The Central Bank of Nigeria, CBN, is set to intensify policy measures to achieve $4 billion in non-oil exports revenue in 2020.
This represents 100 percent growth when compared with $2 billion non-oil exports revenue achieved in 2019.
The CBN Governor, Mr. Godwin Emefiele, revealed this in Lagos while unfolding policy priorities of the apex bank in his keynote address at the 2019 Annual Bankers Dinner of the Chartered Institute of Bankers of Nigeria, CIBN.
In his address, Emefiele mentioned that the 100 percent growth in non-oil exports is part of efforts aimed at protecting the Nigerian economy from global macroeconomic headwinds.
Emefiele stressed that, Noting improvements in the economy, as reflected by the growth in Gross Domestic Product, GDP, in the third quarter of 2019, stable exchange rate, moderation in inflation rates, improved soundness of the financial system and increased lending to the economy, the country is still vulnerable to global macroeconomic headwinds caused by trade tensions between United States and China, and the continued uncertainties over Brexit.
In addition to the global headwinds, Emefiele noted the challenge of weak growth, with little impact on unemployment and the continued dependence on crude oil as major source of government revenue and foreign exchange.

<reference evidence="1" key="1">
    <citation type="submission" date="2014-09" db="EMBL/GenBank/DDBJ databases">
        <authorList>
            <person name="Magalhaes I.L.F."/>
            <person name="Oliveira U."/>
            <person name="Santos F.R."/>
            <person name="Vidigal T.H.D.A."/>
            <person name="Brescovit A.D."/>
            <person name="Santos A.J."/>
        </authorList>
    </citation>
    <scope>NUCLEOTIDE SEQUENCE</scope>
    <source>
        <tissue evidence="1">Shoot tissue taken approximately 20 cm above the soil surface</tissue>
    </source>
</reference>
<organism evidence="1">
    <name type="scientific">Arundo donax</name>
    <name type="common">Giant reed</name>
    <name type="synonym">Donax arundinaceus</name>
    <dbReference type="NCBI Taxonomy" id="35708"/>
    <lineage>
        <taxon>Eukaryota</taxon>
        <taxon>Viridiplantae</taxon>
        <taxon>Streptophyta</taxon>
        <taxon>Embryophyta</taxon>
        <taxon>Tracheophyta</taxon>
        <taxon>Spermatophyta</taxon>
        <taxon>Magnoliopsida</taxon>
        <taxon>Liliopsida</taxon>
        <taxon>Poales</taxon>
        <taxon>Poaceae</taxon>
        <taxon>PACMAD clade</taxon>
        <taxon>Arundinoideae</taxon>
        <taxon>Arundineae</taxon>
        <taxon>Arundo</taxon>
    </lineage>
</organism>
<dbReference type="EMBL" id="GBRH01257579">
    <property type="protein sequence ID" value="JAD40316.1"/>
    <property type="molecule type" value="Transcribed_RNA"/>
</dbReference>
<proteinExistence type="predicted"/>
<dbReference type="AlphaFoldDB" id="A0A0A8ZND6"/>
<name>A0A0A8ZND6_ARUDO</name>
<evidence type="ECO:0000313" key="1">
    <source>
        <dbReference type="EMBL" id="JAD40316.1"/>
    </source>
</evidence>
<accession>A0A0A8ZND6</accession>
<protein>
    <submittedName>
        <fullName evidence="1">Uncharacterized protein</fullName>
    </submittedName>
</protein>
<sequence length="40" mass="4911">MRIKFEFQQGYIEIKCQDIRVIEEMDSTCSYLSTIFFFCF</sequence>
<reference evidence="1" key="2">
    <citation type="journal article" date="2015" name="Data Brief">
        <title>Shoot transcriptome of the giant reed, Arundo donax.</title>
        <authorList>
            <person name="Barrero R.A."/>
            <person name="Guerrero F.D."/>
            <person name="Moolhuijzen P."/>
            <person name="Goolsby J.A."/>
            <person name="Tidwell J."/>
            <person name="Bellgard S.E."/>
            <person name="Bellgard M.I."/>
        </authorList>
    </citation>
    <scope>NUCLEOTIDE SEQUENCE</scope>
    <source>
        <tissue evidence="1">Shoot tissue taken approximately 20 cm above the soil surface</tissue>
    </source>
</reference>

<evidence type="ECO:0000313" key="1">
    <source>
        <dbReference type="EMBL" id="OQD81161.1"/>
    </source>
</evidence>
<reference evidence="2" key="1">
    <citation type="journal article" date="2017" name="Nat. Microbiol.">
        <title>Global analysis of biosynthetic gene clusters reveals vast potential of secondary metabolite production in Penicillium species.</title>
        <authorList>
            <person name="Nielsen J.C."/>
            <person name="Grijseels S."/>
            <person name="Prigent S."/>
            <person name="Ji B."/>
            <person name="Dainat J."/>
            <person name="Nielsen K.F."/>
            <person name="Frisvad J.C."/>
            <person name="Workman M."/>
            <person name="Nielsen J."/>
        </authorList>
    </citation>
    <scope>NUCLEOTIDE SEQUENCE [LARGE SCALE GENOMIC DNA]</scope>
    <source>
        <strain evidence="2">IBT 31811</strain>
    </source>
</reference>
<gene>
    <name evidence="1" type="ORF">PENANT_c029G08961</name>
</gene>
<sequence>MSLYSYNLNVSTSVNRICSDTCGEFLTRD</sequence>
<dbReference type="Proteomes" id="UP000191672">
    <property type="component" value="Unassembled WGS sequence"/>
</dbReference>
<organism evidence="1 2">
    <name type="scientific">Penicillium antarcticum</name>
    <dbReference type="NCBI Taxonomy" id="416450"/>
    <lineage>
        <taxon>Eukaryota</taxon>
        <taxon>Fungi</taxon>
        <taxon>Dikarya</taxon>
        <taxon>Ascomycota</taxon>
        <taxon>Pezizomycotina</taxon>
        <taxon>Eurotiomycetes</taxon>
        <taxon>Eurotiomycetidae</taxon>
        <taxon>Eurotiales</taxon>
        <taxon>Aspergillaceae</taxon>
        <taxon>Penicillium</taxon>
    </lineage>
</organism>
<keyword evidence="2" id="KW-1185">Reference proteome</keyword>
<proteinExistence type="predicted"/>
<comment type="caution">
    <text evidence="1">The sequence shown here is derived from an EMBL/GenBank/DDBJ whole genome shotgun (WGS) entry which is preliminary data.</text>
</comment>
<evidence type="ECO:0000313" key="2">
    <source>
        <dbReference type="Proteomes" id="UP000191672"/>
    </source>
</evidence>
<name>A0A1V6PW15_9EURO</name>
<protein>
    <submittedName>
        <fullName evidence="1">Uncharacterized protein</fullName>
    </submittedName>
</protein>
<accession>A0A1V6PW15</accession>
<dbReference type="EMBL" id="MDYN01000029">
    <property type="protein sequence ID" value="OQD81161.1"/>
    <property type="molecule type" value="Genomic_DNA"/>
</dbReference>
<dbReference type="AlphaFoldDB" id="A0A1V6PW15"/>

While he Highlighted these challenges, he stressed the need for measures that will drive domestic productivity and diversify the nation’s export base.
In this regard, Emefiele said the CBN in 2020 will support greater economic growth, price and exchange rate stability through a series of policies which include measures to grow the nation’s non-oil exports to $4 billion in 2020.
“We intend to address some of the barriers faced by non-oil exporters in producing goods for the export market. Working with the Nigerian Export Import Bank, we will work to improve access to the N500 billion facility designed to support the growth of Nigeria’s non-oil exports. Part of our emphasis will be on increasing export of value-added goods relative to raw materials.” he said.
In addition, he said, “firms that have access to these facilities, would be able to obtain loans at single digits. This would enable them to expand their production lines and improve the quality of their products, so that they can compete effectively with their peers from other parts of the world.”